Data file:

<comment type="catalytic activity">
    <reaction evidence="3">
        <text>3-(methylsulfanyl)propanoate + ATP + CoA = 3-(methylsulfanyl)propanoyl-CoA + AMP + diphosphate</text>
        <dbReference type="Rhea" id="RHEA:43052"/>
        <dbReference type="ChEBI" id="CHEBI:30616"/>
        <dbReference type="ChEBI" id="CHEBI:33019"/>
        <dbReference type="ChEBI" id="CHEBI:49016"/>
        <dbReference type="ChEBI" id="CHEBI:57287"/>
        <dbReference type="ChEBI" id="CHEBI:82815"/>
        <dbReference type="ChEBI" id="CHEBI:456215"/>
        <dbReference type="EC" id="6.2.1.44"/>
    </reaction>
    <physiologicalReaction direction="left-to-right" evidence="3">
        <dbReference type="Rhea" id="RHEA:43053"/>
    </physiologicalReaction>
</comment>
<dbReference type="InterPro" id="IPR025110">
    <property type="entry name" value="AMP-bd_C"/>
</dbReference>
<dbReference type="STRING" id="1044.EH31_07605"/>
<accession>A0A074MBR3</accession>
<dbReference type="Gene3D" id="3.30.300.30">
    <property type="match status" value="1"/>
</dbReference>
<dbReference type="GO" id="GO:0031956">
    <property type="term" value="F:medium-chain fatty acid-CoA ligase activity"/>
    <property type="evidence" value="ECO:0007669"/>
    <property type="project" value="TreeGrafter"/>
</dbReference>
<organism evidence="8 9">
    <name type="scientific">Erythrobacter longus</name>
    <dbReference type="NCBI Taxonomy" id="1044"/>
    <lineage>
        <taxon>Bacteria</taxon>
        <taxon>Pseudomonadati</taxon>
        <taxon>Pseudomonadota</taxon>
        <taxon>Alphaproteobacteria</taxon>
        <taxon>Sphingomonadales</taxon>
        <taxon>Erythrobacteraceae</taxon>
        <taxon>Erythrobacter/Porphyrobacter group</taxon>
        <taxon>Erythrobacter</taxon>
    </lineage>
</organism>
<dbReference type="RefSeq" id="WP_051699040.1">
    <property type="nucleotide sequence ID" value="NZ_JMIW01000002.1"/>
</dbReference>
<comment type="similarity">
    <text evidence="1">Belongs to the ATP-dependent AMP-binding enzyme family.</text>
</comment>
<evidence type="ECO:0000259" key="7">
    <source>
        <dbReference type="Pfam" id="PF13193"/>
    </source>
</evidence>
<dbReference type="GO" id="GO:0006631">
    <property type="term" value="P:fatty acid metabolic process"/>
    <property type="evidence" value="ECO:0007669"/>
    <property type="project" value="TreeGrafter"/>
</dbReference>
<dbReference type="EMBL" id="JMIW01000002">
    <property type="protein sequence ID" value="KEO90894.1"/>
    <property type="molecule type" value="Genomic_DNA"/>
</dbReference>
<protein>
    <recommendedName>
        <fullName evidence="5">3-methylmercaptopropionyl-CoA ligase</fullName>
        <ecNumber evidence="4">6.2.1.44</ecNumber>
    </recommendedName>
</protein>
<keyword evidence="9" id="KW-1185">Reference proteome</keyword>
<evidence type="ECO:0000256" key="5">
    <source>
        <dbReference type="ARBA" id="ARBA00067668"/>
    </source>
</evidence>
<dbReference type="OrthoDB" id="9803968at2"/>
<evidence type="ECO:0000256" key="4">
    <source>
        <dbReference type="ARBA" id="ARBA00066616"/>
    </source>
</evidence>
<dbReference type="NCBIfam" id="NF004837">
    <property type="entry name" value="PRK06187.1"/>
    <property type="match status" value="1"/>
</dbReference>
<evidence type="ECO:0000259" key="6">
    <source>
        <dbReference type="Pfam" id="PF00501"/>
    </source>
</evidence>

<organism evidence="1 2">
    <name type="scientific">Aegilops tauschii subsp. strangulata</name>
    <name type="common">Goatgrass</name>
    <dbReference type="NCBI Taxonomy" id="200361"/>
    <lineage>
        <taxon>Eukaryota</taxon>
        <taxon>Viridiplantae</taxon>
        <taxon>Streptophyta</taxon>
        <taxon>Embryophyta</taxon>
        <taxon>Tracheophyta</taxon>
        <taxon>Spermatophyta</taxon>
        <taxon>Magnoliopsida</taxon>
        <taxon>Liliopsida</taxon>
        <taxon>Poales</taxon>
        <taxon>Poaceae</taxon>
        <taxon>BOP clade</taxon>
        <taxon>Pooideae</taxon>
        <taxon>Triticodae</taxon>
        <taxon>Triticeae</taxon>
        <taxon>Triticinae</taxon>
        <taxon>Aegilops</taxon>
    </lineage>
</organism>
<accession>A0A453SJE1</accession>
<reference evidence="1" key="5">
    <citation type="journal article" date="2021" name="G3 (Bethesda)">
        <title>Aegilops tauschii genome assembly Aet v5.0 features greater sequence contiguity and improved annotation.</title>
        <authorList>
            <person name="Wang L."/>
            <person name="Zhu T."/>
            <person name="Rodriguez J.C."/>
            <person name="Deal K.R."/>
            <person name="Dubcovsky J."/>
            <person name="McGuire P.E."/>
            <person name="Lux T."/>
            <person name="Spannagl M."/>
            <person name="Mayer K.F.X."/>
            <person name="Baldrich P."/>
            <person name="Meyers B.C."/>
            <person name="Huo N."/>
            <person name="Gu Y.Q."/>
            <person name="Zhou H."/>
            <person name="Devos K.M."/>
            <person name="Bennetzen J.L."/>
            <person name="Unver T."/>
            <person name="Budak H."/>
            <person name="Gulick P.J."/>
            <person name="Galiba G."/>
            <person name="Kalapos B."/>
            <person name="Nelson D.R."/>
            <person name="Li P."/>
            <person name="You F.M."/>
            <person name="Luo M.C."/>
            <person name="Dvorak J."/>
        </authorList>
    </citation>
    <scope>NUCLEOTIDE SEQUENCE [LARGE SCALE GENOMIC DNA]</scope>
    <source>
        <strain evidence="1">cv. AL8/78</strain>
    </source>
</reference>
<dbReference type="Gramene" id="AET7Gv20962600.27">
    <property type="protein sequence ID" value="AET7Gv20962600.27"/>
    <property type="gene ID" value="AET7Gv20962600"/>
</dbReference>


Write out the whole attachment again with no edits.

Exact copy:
<comment type="catalytic activity">
    <reaction evidence="3">
        <text>3-(methylsulfanyl)propanoate + ATP + CoA = 3-(methylsulfanyl)propanoyl-CoA + AMP + diphosphate</text>
        <dbReference type="Rhea" id="RHEA:43052"/>
        <dbReference type="ChEBI" id="CHEBI:30616"/>
        <dbReference type="ChEBI" id="CHEBI:33019"/>
        <dbReference type="ChEBI" id="CHEBI:49016"/>
        <dbReference type="ChEBI" id="CHEBI:57287"/>
        <dbReference type="ChEBI" id="CHEBI:82815"/>
        <dbReference type="ChEBI" id="CHEBI:456215"/>
        <dbReference type="EC" id="6.2.1.44"/>
    </reaction>
    <physiologicalReaction direction="left-to-right" evidence="3">
        <dbReference type="Rhea" id="RHEA:43053"/>
    </physiologicalReaction>
</comment>
<dbReference type="InterPro" id="IPR025110">
    <property type="entry name" value="AMP-bd_C"/>
</dbReference>
<dbReference type="STRING" id="1044.EH31_07605"/>
<accession>A0A074MBR3</accession>
<dbReference type="Gene3D" id="3.30.300.30">
    <property type="match status" value="1"/>
</dbReference>
<dbReference type="GO" id="GO:0031956">
    <property type="term" value="F:medium-chain fatty acid-CoA ligase activity"/>
    <property type="evidence" value="ECO:0007669"/>
    <property type="project" value="TreeGrafter"/>
</dbReference>
<organism evidence="8 9">
    <name type="scientific">Erythrobacter longus</name>
    <dbReference type="NCBI Taxonomy" id="1044"/>
    <lineage>
        <taxon>Bacteria</taxon>
        <taxon>Pseudomonadati</taxon>
        <taxon>Pseudomonadota</taxon>
        <taxon>Alphaproteobacteria</taxon>
        <taxon>Sphingomonadales</taxon>
        <taxon>Erythrobacteraceae</taxon>
        <taxon>Erythrobacter/Porphyrobacter group</taxon>
        <taxon>Erythrobacter</taxon>
    </lineage>
</organism>
<dbReference type="RefSeq" id="WP_051699040.1">
    <property type="nucleotide sequence ID" value="NZ_JMIW01000002.1"/>
</dbReference>
<comment type="similarity">
    <text evidence="1">Belongs to the ATP-dependent AMP-binding enzyme family.</text>
</comment>
<evidence type="ECO:0000259" key="7">
    <source>
        <dbReference type="Pfam" id="PF13193"/>
    </source>
</evidence>
<dbReference type="GO" id="GO:0006631">
    <property type="term" value="P:fatty acid metabolic process"/>
    <property type="evidence" value="ECO:0007669"/>
    <property type="project" value="TreeGrafter"/>
</dbReference>
<dbReference type="EMBL" id="JMIW01000002">
    <property type="protein sequence ID" value="KEO90894.1"/>
    <property type="molecule type" value="Genomic_DNA"/>
</dbReference>
<protein>
    <recommendedName>
        <fullName evidence="5">3-methylmercaptopropionyl-CoA ligase</fullName>
        <ecNumber evidence="4">6.2.1.44</ecNumber>
    </recommendedName>
</protein>
<keyword evidence="9" id="KW-1185">Reference proteome</keyword>
<evidence type="ECO:0000256" key="5">
    <source>
        <dbReference type="ARBA" id="ARBA00067668"/>
    </source>
</evidence>
<dbReference type="OrthoDB" id="9803968at2"/>
<evidence type="ECO:0000256" key="4">
    <source>
        <dbReference type="ARBA" id="ARBA00066616"/>
    </source>
</evidence>
<dbReference type="NCBIfam" id="NF004837">
    <property type="entry name" value="PRK06187.1"/>
    <property type="match status" value="1"/>
</dbReference>
<evidence type="ECO:0000259" key="6">
    <source>
        <dbReference type="Pfam" id="PF00501"/>
    </source>
</evidence>

<organism evidence="1 2">
    <name type="scientific">Aegilops tauschii subsp. strangulata</name>
    <name type="common">Goatgrass</name>
    <dbReference type="NCBI Taxonomy" id="200361"/>
    <lineage>
        <taxon>Eukaryota</taxon>
        <taxon>Viridiplantae</taxon>
        <taxon>Streptophyta</taxon>
        <taxon>Embryophyta</taxon>
        <taxon>Tracheophyta</taxon>
        <taxon>Spermatophyta</taxon>
        <taxon>Magnoliopsida</taxon>
        <taxon>Liliopsida</taxon>
        <taxon>Poales</taxon>
        <taxon>Poaceae</taxon>
        <taxon>BOP clade</taxon>
        <taxon>Pooideae</taxon>
        <taxon>Triticodae</taxon>
        <taxon>Triticeae</taxon>
        <taxon>Triticinae</taxon>
        <taxon>Aegilops</taxon>
    </lineage>
</organism>
<accession>A0A453SJE1</accession>
<reference evidence="1" key="5">
    <citation type="journal article" date="2021" name="G3 (Bethesda)">
        <title>Aegilops tauschii genome assembly Aet v5.0 features greater sequence contiguity and improved annotation.</title>
        <authorList>
            <person name="Wang L."/>
            <person name="Zhu T."/>
            <person name="Rodriguez J.C."/>
            <person name="Deal K.R."/>
            <person name="Dubcovsky J."/>
            <person name="McGuire P.E."/>
            <person name="Lux T."/>
            <person name="Spannagl M."/>
            <person name="Mayer K.F.X."/>
            <person name="Baldrich P."/>
            <person name="Meyers B.C."/>
            <person name="Huo N."/>
            <person name="Gu Y.Q."/>
            <person name="Zhou H."/>
            <person name="Devos K.M."/>
            <person name="Bennetzen J.L."/>
            <person name="Unver T."/>
            <person name="Budak H."/>
            <person name="Gulick P.J."/>
            <person name="Galiba G."/>
            <person name="Kalapos B."/>
            <person name="Nelson D.R."/>
            <person name="Li P."/>
            <person name="You F.M."/>
            <person name="Luo M.C."/>
            <person name="Dvorak J."/>
        </authorList>
    </citation>
    <scope>NUCLEOTIDE SEQUENCE [LARGE SCALE GENOMIC DNA]</scope>
    <source>
        <strain evidence="1">cv. AL8/78</strain>
    </source>
</reference>
<dbReference type="Gramene" id="AET7Gv20962600.27">
    <property type="protein sequence ID" value="AET7Gv20962600.27"/>
    <property type="gene ID" value="AET7Gv20962600"/>
</dbReference>